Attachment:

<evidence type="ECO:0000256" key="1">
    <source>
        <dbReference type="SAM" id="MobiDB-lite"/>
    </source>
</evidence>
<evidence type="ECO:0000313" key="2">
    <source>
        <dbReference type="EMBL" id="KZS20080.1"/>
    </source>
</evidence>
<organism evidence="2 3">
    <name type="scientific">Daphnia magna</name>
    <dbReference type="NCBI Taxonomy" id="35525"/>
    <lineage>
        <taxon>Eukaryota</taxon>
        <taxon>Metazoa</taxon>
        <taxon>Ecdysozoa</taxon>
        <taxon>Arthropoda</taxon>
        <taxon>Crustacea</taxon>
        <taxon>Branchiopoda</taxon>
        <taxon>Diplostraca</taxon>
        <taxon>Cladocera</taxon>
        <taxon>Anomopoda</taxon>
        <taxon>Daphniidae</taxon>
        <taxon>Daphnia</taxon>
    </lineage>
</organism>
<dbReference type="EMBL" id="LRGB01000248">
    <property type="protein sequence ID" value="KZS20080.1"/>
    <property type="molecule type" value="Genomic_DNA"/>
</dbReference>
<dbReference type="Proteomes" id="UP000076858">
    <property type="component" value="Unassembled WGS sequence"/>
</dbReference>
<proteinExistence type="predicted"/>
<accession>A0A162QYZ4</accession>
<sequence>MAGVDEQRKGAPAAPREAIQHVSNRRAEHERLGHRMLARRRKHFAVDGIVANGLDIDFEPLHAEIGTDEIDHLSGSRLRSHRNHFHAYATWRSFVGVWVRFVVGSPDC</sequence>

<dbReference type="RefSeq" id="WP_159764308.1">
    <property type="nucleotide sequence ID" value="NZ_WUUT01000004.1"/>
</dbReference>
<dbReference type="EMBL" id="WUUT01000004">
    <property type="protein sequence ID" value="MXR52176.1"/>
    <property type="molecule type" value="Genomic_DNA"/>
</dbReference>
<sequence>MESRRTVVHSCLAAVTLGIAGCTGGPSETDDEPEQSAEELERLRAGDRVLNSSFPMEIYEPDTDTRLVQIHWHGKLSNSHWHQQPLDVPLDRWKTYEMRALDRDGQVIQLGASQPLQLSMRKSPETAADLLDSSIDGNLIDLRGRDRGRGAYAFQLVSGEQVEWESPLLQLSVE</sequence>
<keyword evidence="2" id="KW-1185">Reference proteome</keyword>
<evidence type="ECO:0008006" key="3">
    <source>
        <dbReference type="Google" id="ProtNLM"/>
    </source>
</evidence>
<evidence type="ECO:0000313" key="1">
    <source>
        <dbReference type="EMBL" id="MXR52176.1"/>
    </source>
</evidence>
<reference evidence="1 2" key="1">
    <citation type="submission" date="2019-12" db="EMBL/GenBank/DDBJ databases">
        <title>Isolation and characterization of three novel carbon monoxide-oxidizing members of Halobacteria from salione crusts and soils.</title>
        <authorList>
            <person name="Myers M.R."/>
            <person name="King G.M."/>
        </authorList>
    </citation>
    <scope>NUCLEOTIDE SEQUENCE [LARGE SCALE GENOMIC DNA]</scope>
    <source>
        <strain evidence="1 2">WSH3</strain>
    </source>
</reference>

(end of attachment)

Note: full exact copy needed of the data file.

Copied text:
<evidence type="ECO:0000256" key="1">
    <source>
        <dbReference type="SAM" id="MobiDB-lite"/>
    </source>
</evidence>
<evidence type="ECO:0000313" key="2">
    <source>
        <dbReference type="EMBL" id="KZS20080.1"/>
    </source>
</evidence>
<organism evidence="2 3">
    <name type="scientific">Daphnia magna</name>
    <dbReference type="NCBI Taxonomy" id="35525"/>
    <lineage>
        <taxon>Eukaryota</taxon>
        <taxon>Metazoa</taxon>
        <taxon>Ecdysozoa</taxon>
        <taxon>Arthropoda</taxon>
        <taxon>Crustacea</taxon>
        <taxon>Branchiopoda</taxon>
        <taxon>Diplostraca</taxon>
        <taxon>Cladocera</taxon>
        <taxon>Anomopoda</taxon>
        <taxon>Daphniidae</taxon>
        <taxon>Daphnia</taxon>
    </lineage>
</organism>
<dbReference type="EMBL" id="LRGB01000248">
    <property type="protein sequence ID" value="KZS20080.1"/>
    <property type="molecule type" value="Genomic_DNA"/>
</dbReference>
<dbReference type="Proteomes" id="UP000076858">
    <property type="component" value="Unassembled WGS sequence"/>
</dbReference>
<proteinExistence type="predicted"/>
<accession>A0A162QYZ4</accession>
<sequence>MAGVDEQRKGAPAAPREAIQHVSNRRAEHERLGHRMLARRRKHFAVDGIVANGLDIDFEPLHAEIGTDEIDHLSGSRLRSHRNHFHAYATWRSFVGVWVRFVVGSPDC</sequence>

<dbReference type="RefSeq" id="WP_159764308.1">
    <property type="nucleotide sequence ID" value="NZ_WUUT01000004.1"/>
</dbReference>
<dbReference type="EMBL" id="WUUT01000004">
    <property type="protein sequence ID" value="MXR52176.1"/>
    <property type="molecule type" value="Genomic_DNA"/>
</dbReference>
<sequence>MESRRTVVHSCLAAVTLGIAGCTGGPSETDDEPEQSAEELERLRAGDRVLNSSFPMEIYEPDTDTRLVQIHWHGKLSNSHWHQQPLDVPLDRWKTYEMRALDRDGQVIQLGASQPLQLSMRKSPETAADLLDSSIDGNLIDLRGRDRGRGAYAFQLVSGEQVEWESPLLQLSVE</sequence>
<keyword evidence="2" id="KW-1185">Reference proteome</keyword>
<evidence type="ECO:0008006" key="3">
    <source>
        <dbReference type="Google" id="ProtNLM"/>
    </source>
</evidence>
<evidence type="ECO:0000313" key="1">
    <source>
        <dbReference type="EMBL" id="MXR52176.1"/>
    </source>
</evidence>
<reference evidence="1 2" key="1">
    <citation type="submission" date="2019-12" db="EMBL/GenBank/DDBJ databases">
        <title>Isolation and characterization of three novel carbon monoxide-oxidizing members of Halobacteria from salione crusts and soils.</title>
        <authorList>
            <person name="Myers M.R."/>
            <person name="King G.M."/>
        </authorList>
    </citation>
    <scope>NUCLEOTIDE SEQUENCE [LARGE SCALE GENOMIC DNA]</scope>
    <source>
        <strain evidence="1 2">WSH3</strain>
    </source>
</reference>